Feb. 26, 2002 February 25, 2002 -- Preliminary results of a long-term study show two new ways to reduce asthma severity in inner-city children. Researchers will present these results at the annual meeting of the American Academy of Allergy, Asthma, and Immunology (AAAAI), which takes place at the Hilton New York hotel on March 1-6.
The six-year investigation is part of the ongoing efforts of the Inner-City Asthma Study, a program supported by the National Institute of Allergy and Infectious Diseases (NIAID) and the National Institute of Environmental Health Sciences (NIEHS). Established in 1991, the Inner-City Asthma Study has involved 12 centers nationwide and about 3,000 children so far. Its primary aim is to find out why asthma disproportionately affects inner-city children and to test new ways to treat the disease.
Since 1996, the current Inner-City Asthma Study has been investigating two methods to improve the health of inner-city children with asthma. The first method, called a physician feedback intervention, involves periodic reports to the child’s doctor about the status of the child’s asthma. These reports, generated from bi-monthly phone interviews with parents, recommend changes in the child’s treatment regimen if warranted. The second method, called an environmental intervention, involves identifying and removing asthma triggers such as cigarette smoke or cockroaches from the child’s home.
Initial data suggest these interventions effectively reduce emergency room visits and asthma symptoms for inner-city children. Researchers Wayne J. Morgan, M.D., of the University of Arizona, and Herman E. Mitchell, Ph.D., of Rho Inc., in Chapel Hill, N.C., will present the results at a symposium on Monday, March 4 at 12:15 p.m. Journalists are welcome to attend.
A New Perspective on Asthma
Another symposium at the AAAAI meeting will explore the idea that asthma consists of several subtypes. These include allergic asthma, exercise-induced asthma, asthma caused by bacterial and fungal infections, asthma in the elderly, and more. Each behaves somewhat differently, is triggered differently, and may respond to different treatments or interventions.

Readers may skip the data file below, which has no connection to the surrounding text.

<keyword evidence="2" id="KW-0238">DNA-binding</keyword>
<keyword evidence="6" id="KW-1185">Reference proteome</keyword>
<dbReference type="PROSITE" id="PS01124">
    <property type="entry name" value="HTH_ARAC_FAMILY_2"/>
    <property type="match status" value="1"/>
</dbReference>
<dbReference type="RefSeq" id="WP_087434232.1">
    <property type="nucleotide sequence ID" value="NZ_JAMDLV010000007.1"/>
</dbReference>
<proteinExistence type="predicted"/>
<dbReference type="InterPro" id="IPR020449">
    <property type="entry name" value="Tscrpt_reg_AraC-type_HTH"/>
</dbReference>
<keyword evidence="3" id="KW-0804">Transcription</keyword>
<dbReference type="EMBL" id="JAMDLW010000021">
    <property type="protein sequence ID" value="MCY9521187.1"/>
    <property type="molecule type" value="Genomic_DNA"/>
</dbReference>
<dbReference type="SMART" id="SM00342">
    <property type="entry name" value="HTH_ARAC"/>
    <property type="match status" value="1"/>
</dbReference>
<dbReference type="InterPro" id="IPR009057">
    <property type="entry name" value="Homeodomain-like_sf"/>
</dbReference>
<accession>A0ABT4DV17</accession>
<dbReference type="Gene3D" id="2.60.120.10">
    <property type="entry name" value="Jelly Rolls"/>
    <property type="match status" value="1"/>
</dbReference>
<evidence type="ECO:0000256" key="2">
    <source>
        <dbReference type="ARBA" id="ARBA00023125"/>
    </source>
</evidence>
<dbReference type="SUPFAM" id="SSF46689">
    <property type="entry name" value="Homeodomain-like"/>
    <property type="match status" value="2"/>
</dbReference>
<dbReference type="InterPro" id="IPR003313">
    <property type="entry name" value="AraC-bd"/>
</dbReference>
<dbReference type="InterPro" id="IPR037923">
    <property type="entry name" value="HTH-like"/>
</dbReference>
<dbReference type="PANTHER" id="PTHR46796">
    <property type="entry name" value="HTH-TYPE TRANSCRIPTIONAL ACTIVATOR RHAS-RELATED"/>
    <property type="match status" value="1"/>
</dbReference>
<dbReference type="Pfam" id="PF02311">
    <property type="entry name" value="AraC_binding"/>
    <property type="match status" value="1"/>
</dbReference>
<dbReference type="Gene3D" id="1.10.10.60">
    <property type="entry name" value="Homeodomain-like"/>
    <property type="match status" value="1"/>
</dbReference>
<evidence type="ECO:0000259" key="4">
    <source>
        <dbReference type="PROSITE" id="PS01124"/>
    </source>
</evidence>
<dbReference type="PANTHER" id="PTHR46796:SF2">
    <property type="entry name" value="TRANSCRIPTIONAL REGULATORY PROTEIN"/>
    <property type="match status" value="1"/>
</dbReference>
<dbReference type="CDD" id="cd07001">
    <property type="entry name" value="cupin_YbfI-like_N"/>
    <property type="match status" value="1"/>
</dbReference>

“Asthma is usually considered a single disease, but it may be more helpful to doctors and more productive for researchers to think of asthma as many related diseases,” says Ken Adams, Ph.D., chief of NIAID’s asthma and inflammation section. Dr. Adams has brought together twelve specialists in various sub-types of asthma. They will share their clinical experiences and research results on Friday, March 1 at 8:45 a.m.
Current asthma treatments such as inhaled corticosteroids and beta agonists are non-specific: They treat only the general effect of asthma - an inflamed or constricted airway - and not any of the underlying causes. Dr. Adams hopes this symposium might spur interest in research that would lead to more specific therapies that target the various causes of asthma. In addition, the presentations should help clinicians understand the subtypes of the disease so that they can better diagnose and manage a patient’s asthma.
NIAID is a component of the National Institutes of Health (NIH). NIAID supports basic and applied research to prevent, diagnose, and treat infectious and immune-mediated illnesses, including HIV/AIDS and other sexually transmitted diseases, tuberculosis, malaria, autoimmune disorders, asthma and allergies.
Press releases, fact sheets and other NIAID-related materials are available on the NIAID Web site at http://www.niaid.nih.gov.
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